Background. Fat affects gastric emptying (GE). 5-Hydroxythryptophan (5-HTP) is involved in central and peripheral satiety mechanisms. Influence of 5-HTP in addition to saturated or monounsaturated fatty acids (FA) on GE and hormone release was investigated. Subjects/Methods. 24 healthy individuals (12f : 12m, 22–29 years, BMI 19–25.7 kg/m²) were tested on 4 days with either 5-HTP + short-chain saturated FA (butter), placebo + butter, 5-HTP + monounsaturated FA (olive oil), or placebo + olive oil in double-blinded randomized order. Two hours after FA/5-HTP or placebo intake, a 13C octanoid acid test was conducted. Cortisol, serotonin, cholecystokinin (CCK), and ghrelin were measured, as were mood and GE. Results. GE was delayed with butter and was normal with olive () but not affected by 5-HTP. 5-HTP supplementation did not affect serotonin levels. Food intake increased plasma CCK (; ) irrespective of the FA. Ghrelin levels significantly decreased with oil/5-HTP (; ). The diurnal cortisol profile was unaffected by FA or 5-HTP, as were ratings of mood, hunger, and stool urgency. Conclusion. Diverse FAs have different effects on GE and secretion of orexigenic and anorexigenic hormones. Supplementation of 5-HTP had no effect on plasma serotonin and central functions. Further studies are needed to explain the complex interplay.

1. Introduction

The worldwide prevalence of overweight and obesity is increasing epidemically [1]. The reasons are mainly seen in the growing trend of physical inactivity, coupled with a high caloric intake of easily available and highly palatable energy-rich foods, being generally sweet and/or fatty [2]. The altered eating behaviour of overweight people is frequently associated with delayed gastric emptying and other motility changes of the gut [3]. In addition, food components such as fatty acids (FA), proteins, and carbohydrates influence gastrointestinal conditions and hormone release differently. In obese people, a protein-rich diet resulted in delayed gastric emptying, whereas a high carbohydrate meal accelerated gastric emptying [4]. In general, FA chain length and the ratio between saturated and unsaturated FA have a regulatory effect on gastric emptying, on appetite, and on hormone release [5], for example, the anorexigenic-acting cholecystokinin (CCK) [5] and the orexigenic hormone ghrelin [6].

Another factor discussed in connection with gastric emptying, eating behaviour, and satiety is the amino acid tryptophan, the precursor of serotonin [7, 8]. In the serotonergic pathway, tryptophan is converted to 5-hydroxytryptophan (5-HTP) by the rate limiting enzyme tryptophan hydroxylase. A distinction is made between two isoforms, tryptophan hydroxylase-1, which is formed in several tissues of the body, and tryptophan hydroxylase-2, which is only found in the brain. The enzyme aromatic L-amino acid decarboxylase synthesizes serotonin (5-HT). Máté et al. [9] recently analyzed gene expression during the postnatal development of the myenteric plexus in transgenic mice and found that some neurons simultaneously expressed both CCK and 5-HTP. The authors suggest a possible regulatory role of these special neurons in feeding due to the coexistence of CCK and 5-HTP.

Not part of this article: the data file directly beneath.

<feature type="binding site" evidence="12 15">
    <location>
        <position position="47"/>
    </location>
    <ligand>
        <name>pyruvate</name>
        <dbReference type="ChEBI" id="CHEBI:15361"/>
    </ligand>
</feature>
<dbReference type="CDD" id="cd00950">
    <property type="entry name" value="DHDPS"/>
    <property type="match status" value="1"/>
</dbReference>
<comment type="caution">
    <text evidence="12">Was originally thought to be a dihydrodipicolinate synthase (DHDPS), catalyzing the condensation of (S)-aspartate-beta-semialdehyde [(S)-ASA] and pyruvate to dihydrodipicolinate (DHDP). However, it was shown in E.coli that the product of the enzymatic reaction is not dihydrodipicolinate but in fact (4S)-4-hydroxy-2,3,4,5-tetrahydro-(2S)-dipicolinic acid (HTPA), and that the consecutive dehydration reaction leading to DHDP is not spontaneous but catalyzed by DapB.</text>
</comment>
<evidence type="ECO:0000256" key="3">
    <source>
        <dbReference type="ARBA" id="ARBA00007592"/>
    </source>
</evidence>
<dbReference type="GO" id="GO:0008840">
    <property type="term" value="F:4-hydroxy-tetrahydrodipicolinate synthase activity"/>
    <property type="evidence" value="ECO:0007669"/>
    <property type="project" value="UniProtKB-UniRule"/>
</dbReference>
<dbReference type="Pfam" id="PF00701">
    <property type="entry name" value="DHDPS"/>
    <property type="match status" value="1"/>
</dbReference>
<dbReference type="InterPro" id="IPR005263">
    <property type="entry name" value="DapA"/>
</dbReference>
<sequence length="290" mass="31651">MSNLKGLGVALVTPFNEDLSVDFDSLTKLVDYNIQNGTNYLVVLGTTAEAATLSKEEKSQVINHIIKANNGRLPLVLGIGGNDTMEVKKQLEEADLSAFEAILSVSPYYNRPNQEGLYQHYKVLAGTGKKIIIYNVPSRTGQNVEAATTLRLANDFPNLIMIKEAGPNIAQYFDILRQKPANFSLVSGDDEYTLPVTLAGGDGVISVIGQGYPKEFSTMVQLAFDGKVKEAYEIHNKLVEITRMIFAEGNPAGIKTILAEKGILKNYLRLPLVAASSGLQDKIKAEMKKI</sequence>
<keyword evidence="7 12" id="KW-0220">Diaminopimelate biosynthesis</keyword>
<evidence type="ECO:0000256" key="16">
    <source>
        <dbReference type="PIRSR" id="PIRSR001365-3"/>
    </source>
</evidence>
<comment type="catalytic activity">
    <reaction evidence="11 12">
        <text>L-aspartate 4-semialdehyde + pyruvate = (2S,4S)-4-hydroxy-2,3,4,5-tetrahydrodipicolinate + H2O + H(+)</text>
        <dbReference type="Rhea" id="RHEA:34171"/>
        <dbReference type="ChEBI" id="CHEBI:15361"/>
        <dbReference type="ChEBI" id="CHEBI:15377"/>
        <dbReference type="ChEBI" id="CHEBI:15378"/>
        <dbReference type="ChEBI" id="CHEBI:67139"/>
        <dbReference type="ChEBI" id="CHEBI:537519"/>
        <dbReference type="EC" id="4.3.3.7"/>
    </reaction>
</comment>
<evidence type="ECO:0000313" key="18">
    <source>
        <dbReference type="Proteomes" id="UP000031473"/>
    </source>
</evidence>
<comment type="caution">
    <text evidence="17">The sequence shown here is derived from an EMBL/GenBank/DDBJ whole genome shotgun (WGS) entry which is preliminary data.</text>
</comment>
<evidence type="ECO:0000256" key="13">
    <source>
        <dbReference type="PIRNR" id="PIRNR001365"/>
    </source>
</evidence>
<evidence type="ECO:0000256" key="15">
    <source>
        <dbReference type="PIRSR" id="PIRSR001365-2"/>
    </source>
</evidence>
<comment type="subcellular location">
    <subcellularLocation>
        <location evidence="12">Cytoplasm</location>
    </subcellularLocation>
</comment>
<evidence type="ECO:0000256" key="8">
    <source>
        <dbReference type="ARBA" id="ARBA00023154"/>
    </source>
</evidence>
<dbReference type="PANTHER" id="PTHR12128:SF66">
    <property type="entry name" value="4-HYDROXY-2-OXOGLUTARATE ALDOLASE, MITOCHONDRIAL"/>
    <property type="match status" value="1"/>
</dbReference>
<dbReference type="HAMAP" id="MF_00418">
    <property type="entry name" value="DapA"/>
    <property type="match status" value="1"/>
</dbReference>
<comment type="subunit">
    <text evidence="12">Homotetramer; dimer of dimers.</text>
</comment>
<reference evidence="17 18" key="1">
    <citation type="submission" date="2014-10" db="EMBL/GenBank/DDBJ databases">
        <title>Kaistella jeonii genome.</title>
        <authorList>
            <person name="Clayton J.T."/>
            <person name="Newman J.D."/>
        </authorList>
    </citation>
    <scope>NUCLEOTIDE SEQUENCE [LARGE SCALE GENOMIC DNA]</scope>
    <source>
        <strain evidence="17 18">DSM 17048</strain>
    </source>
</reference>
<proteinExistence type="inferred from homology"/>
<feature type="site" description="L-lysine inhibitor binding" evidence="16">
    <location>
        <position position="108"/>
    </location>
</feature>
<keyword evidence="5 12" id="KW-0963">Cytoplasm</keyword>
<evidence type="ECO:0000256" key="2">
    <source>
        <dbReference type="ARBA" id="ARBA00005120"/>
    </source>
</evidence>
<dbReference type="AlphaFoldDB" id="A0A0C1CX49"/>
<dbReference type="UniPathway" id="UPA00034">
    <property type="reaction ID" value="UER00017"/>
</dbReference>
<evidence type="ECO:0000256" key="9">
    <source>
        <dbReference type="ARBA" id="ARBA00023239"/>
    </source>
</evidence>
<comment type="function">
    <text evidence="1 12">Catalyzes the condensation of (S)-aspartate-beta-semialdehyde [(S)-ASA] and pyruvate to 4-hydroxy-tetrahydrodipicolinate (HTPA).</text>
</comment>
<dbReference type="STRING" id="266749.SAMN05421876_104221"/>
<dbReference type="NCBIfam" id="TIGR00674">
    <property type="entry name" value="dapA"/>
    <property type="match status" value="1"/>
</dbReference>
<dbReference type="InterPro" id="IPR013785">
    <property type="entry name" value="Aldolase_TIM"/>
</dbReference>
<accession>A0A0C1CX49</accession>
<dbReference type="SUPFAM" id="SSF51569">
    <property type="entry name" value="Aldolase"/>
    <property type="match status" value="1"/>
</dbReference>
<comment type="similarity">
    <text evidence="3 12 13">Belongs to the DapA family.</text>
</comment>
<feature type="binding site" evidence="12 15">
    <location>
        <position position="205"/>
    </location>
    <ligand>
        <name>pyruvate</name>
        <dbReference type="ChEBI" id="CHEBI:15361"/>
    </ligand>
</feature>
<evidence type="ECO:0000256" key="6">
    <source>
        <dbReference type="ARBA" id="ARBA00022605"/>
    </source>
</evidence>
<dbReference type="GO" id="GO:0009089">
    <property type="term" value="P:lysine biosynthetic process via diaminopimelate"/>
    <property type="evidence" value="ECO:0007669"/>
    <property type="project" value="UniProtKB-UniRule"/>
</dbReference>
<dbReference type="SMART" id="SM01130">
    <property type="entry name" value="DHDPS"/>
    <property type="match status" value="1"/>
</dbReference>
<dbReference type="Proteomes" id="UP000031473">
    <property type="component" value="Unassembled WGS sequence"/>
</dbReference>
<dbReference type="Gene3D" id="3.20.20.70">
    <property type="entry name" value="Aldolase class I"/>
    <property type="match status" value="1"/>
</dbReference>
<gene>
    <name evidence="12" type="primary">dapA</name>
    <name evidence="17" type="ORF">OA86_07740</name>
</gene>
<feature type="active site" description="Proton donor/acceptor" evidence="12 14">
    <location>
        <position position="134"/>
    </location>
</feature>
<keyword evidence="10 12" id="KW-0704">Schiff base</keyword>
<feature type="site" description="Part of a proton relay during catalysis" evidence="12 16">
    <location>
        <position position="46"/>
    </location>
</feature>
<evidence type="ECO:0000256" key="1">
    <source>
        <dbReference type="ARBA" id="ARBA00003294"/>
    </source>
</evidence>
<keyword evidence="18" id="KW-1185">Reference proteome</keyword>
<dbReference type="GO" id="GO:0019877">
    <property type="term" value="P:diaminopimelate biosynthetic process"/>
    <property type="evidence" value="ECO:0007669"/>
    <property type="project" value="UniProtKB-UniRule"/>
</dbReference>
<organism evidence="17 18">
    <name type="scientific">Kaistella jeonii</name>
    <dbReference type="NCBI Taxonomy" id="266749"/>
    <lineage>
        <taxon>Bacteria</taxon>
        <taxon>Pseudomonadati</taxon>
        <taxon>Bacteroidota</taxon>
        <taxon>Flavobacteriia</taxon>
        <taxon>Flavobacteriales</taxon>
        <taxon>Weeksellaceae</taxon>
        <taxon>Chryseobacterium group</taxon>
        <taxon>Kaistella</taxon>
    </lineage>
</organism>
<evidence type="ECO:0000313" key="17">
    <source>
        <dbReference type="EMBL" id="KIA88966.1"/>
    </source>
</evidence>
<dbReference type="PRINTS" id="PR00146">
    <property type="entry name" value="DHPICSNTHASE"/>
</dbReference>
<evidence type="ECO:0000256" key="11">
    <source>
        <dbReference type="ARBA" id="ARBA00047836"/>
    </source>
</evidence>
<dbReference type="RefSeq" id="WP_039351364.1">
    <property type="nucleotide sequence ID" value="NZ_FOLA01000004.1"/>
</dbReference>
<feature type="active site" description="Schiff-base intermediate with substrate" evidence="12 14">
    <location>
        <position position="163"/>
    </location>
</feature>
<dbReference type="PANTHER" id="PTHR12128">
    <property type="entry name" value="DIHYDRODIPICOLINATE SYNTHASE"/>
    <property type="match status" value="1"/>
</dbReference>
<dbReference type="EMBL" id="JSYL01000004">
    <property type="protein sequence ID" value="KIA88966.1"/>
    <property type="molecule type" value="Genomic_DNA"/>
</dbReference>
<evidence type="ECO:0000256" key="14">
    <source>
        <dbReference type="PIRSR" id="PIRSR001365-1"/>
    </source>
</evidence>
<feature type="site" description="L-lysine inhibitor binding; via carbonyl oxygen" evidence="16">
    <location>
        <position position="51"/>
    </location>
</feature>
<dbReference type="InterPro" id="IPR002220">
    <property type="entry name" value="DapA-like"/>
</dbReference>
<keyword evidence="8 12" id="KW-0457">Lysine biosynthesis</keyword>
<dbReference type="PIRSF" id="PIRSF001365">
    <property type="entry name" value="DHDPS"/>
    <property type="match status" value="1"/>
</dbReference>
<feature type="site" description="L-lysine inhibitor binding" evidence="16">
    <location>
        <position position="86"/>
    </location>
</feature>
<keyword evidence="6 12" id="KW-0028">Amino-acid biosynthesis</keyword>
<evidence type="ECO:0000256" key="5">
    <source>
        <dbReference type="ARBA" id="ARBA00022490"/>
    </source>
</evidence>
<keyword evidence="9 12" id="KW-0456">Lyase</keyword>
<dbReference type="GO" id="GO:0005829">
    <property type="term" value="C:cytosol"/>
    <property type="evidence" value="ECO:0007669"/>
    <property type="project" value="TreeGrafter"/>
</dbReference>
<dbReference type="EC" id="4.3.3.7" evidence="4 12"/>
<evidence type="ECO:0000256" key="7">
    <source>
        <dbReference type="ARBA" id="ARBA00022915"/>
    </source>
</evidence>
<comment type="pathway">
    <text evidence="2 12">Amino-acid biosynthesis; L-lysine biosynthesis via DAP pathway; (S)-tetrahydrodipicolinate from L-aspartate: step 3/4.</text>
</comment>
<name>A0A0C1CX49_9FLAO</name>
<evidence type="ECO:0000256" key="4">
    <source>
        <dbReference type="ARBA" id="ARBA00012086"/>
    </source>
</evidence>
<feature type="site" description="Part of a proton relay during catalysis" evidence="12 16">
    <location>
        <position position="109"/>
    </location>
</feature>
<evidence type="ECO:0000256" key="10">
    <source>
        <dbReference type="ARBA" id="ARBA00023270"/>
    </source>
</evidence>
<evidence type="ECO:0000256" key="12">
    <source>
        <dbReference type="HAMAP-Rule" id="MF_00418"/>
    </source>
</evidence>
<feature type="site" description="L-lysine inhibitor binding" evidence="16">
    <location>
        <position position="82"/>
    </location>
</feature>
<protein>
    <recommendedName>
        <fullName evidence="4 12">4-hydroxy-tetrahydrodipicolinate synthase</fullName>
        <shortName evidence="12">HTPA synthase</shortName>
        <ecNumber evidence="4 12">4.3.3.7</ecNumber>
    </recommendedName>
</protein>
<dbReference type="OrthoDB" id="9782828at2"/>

Two established methods exist to investigate the role of tryptophan originating from food on serotonin and its role in regulating central and peripheral functions. Acute tryptophan depletion (ATD) is a temporary reduction of tryptophan and 5-hydroxyindoleacetic acid in plasma and in serotonin availability in the central nervous system [10]. This is achieved by the administration of an amino acid drink that does not contain tryptophan; consequently the neuronal production of serotonin is reduced for hours. This was found to delay gastric emptying as compared to the balanced drink in healthy volunteers [7]. ATD induces typical intestinal symptoms in patients with irritable bowel syndrome (IBS) [11] and also central symptoms in depressed patients [12] and migraine sufferers [13].

The second technique employs the food supplementation of tryptophan or 5-HTP (ATS) in different amounts (500 mg to 5 g), resulting in increased plasma tryptophan levels and availability of serotonin in the central nervous system. In 1989, a study with obese women found that 8 mg/kg 5-HTP daily resulted in a threefold weight loss as compared to a placebo control group [8]. However, the reported effects are less consistent across studies. A delay in gastric emptying among healthy humans following the administration of L-tryptophan was also noted for ATS [14].

Both ATD and ATS exhibit central as well as peripheral (intestinal) effects, raising the issue of whether and how nutritional tryptophan is distributed to the brain and the enteric nervous system in humans. In 1976, Shindo and Miyakoshi [15] analyzed the distribution of orally administered 14C-labeled 5-HTP in rats by autoradiographic studies. After a fast intestinal resorption, they found L-5-HTP in the mucosa of the stomach and the gut, in the kidneys, in the pancreas, in the liver, in the spleen, in the skin, and in the central nervous system. Another study by Geeraerts et al. [16] found a significant reduction in serotonin concentrations in the enterochromaffin cells of the human intestine following ATD in comparison to placebo; however, they did not measure central serotonin concentrations.

The aim of this pilot study was to clarify which of the two systems, the central or the enteric nervous system, expresses the higher priority and thus stronger responses under ATS conditions. Due to the faster resorption of 5-HTP in the intestines [15] and the fact that 5-HTP can pass the blood brain barrier without the presence of a transport molecule [17], we administered 5-HTP instead of tryptophan. Tryptophan has to share its transport molecule with other competitive amino acids leading to an inhibited uptake. This was combined with the question whether the fatty acid chain length and the ratio between saturated and unsaturated FAs differentially affect gastric emptying, the circulating levels of anorexigenic and orexigenic hormones, stress hormone release, and whether serotonin is involved in this regulation.